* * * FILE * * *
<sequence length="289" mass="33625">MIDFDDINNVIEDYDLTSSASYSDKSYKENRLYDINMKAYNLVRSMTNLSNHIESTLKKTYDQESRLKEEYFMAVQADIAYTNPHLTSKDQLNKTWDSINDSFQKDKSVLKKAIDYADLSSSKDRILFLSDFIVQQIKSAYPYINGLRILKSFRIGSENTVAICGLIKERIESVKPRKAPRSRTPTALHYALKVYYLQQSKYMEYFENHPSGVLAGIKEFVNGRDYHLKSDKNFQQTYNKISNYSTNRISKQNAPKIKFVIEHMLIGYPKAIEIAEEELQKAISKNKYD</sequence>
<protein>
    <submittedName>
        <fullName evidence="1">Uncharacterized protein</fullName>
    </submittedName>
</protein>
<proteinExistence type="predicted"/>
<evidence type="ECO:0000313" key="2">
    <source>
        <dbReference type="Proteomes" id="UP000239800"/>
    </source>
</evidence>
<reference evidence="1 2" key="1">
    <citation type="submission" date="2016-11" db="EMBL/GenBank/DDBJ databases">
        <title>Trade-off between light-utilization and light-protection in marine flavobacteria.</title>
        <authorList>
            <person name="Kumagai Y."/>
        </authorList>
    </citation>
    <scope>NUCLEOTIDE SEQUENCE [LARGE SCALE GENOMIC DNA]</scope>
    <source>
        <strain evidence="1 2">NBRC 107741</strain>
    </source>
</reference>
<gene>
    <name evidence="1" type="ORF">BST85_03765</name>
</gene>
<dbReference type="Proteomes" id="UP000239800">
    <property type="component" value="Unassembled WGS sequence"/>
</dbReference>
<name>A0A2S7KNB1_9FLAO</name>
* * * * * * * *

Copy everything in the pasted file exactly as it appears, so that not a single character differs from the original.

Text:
<sequence length="289" mass="33625">MIDFDDINNVIEDYDLTSSASYSDKSYKENRLYDINMKAYNLVRSMTNLSNHIESTLKKTYDQESRLKEEYFMAVQADIAYTNPHLTSKDQLNKTWDSINDSFQKDKSVLKKAIDYADLSSSKDRILFLSDFIVQQIKSAYPYINGLRILKSFRIGSENTVAICGLIKERIESVKPRKAPRSRTPTALHYALKVYYLQQSKYMEYFENHPSGVLAGIKEFVNGRDYHLKSDKNFQQTYNKISNYSTNRISKQNAPKIKFVIEHMLIGYPKAIEIAEEELQKAISKNKYD</sequence>
<protein>
    <submittedName>
        <fullName evidence="1">Uncharacterized protein</fullName>
    </submittedName>
</protein>
<proteinExistence type="predicted"/>
<evidence type="ECO:0000313" key="2">
    <source>
        <dbReference type="Proteomes" id="UP000239800"/>
    </source>
</evidence>
<reference evidence="1 2" key="1">
    <citation type="submission" date="2016-11" db="EMBL/GenBank/DDBJ databases">
        <title>Trade-off between light-utilization and light-protection in marine flavobacteria.</title>
        <authorList>
            <person name="Kumagai Y."/>
        </authorList>
    </citation>
    <scope>NUCLEOTIDE SEQUENCE [LARGE SCALE GENOMIC DNA]</scope>
    <source>
        <strain evidence="1 2">NBRC 107741</strain>
    </source>
</reference>
<gene>
    <name evidence="1" type="ORF">BST85_03765</name>
</gene>
<dbReference type="Proteomes" id="UP000239800">
    <property type="component" value="Unassembled WGS sequence"/>
</dbReference>
<name>A0A2S7KNB1_9FLAO</name>